Cocalico regional leaders receive library update

By on February 4, 2016

The Jan. 27 Cocalico Regional Leaders meeting was a learning session of sorts.

The group received an update on the status of the Adamstown Area Library relocation project. And, they were introduced to the superintendent-elect of the Cocalico School District.

With West Cocalico Township hosting, Supervisor Chair James J. Stoner convened the meeting with officials from Denver, Adamstown, and East Cocalico, along with leaders from Cocalico School District and Adamstown Area Library.

Jane Webber, president of The Friends of the Adamstown Library, reported the many benefits the larger space at the former VFW building, 110 W. Main St., Adamstown, would afford.

These benefits include better traffic flow, room for books/displays/programs/activities, a community room which could have a separate entrance and restroom facilities enabling it to be rented for events, an attractive outdoor area for reading, a coffee service area, and space for the popular and growing Family Place program which uses manipulative educational toys.

“We realize that the library serves five municipalities and it’s our intent to rename the library since we serve more than Adamstown,” said Webber.

“How might you do that?” asked Denver Manager Mike Hession. “Would you have a contest?”

“We don’t have a plan to accomplish this yet,” said Webber. “We know we’d like the name to be more representative of the area we serve.”

She also noted the former VFW building contains apartments.
“Possibly we might refurbish the apartments so that an income stream is possible,” Webber said.

“Obviously we can’t do everything at once. We’ve been blessed by Adamstown Borough with a gift of $150,000 and that will kick off our capital campaign.”

Webber expressed appreciation for the support municipalities give the library and reminded the municipal leaders that they will be contacted as the capital campaign unfolds. Settlement on the former VFW building is tentatively set for end of April.

“Mike Wetherhold is the library project liaison and primary point of contact for the project,” said Webber.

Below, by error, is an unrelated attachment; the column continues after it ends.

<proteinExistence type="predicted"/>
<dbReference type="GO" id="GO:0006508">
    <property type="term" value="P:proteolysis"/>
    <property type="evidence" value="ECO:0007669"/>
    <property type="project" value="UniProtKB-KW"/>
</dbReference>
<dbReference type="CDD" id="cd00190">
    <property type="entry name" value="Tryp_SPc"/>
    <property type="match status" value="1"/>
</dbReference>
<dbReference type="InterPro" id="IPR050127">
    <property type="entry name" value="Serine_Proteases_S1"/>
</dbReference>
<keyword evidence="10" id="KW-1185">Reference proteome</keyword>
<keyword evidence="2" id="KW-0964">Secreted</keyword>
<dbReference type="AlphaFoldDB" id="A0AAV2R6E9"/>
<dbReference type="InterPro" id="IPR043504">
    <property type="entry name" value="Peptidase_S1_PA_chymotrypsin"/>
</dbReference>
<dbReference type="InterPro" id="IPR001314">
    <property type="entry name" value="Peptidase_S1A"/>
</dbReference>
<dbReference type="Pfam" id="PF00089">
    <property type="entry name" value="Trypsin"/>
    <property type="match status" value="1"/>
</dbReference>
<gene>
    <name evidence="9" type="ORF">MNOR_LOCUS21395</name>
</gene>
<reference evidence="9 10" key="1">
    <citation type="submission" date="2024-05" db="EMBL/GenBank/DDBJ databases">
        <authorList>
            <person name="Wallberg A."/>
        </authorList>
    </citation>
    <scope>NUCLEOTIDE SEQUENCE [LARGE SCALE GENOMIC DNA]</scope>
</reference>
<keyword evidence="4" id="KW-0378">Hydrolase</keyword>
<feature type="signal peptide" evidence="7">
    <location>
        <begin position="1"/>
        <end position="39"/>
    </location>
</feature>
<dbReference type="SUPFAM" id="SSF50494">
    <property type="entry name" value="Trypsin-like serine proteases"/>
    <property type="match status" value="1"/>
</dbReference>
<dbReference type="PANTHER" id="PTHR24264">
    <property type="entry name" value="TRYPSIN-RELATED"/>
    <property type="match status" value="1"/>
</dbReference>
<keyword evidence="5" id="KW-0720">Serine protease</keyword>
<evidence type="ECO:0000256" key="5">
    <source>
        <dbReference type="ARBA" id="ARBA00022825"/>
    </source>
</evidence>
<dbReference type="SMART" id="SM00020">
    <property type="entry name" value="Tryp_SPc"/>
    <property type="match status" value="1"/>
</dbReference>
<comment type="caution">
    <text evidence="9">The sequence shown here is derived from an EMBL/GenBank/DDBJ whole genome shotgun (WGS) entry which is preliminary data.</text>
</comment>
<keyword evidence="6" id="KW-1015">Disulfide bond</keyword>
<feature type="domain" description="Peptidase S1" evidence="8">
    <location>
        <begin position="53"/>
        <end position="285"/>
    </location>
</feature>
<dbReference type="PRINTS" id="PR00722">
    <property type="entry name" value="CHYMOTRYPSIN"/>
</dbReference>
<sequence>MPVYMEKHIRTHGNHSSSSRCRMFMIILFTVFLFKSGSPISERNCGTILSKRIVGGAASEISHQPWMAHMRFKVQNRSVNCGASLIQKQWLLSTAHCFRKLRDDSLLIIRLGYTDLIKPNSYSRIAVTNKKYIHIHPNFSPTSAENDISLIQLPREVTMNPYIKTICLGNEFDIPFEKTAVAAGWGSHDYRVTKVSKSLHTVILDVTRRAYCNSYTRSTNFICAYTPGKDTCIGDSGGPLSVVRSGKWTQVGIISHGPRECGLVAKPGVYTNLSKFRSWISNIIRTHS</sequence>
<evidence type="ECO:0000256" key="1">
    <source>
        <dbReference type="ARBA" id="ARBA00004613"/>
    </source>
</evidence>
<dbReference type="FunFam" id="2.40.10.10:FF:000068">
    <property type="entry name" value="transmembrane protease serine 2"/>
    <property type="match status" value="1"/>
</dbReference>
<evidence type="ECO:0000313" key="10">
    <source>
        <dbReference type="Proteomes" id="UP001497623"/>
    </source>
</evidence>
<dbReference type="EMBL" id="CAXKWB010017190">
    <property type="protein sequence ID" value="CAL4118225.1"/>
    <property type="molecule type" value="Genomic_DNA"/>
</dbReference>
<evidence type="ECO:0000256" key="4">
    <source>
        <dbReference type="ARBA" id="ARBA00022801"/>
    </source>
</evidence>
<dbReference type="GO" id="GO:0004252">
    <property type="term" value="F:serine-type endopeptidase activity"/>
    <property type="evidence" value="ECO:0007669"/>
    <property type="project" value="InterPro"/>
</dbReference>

Wetherhold is a library board member and Adamstown Borough Council member. He personally presented information to each municipality when the opportunity to acquire the former Adamstown VFW began.

Dr. Ella Musser, a 22-year Cocalico School District educator, and assistant to Superintendent Dr. Bruce Sensenig the past seven years, was introduced as the newly elected superintendent when Sensenig retires after this school year.

“Ella has done some fantastic things in curriculum for Cocalico students,” said Sensenig.

Sensenig, noting “things can change quickly,” cited a regional study on academic achievement that included several counties. Cocalico ranked among the top four districts.

“We’re in good company with the other three districts being Derry Township (Hershey), Palmyra, and York Suburban,” said Sensenig.

Musser walked municipal leaders through handouts highlighting achievement over the last five years. These include nearly doubling the number of students in AP courses.

“And, our students are holding their own and doing well on the exams,” said Musser. “It used to be only our students going to college would take the exam. Now, many more take the exam.”

“I’ve asked some people who recently moved into our community from out of the area what made them choose to move here,” said Adamstown Council President Randy Good. “They said that they researched school districts and they wanted to come to ours.”

The other agenda item pertaining to all municipalities was the status of the 6.68-acre tract of land at 1975 N. Reading Road, donated back to East Cocalico Township and for use by all the municipalities, when DenTech bought the remainder of that land. The parcel was put up for sale by bid twice and each time there were no bidders.

East Cocalico Chairman Doug Mackley said he felt that of the three people who approached the township about the land, only one might remain interested.

“And when we tell that person what kind of sale price we’re looking for, that could change,” he said.
East Cocalico Manager Mark Hiester reported no one else has made any contact.

Hession and Blake Daub, Denver Council president, each asked questions about the possibility of having the land declared tax exempt since it is undeveloped and such approval would help lessen the municipalities’ annual carrying costs.

Sensenig explained that the school district has two tracts of undeveloped land on which the Lancaster County Tax Bureau conferred this status.

“It’s a long process with lots of paperwork and we could not make that decision ourselves,” he said. “The tax bureau, after reviewing all documents, conveyed their decision, and our board approved it.”

All municipal officials agreed that this route is one which they’d like East Cocalico officials to explore.

The general consensus was that the economy is slowly recovering and a current, lower priced sale just to unload the land, could “come back to bite us” if a new owner flips it for a much higher price. Officials advocated “staying the course” and reducing carrying costs if possible.

The next quarterly regional leader’s meeting is scheduled for Adamstown Borough Hall, April 26 at 7 p.m.


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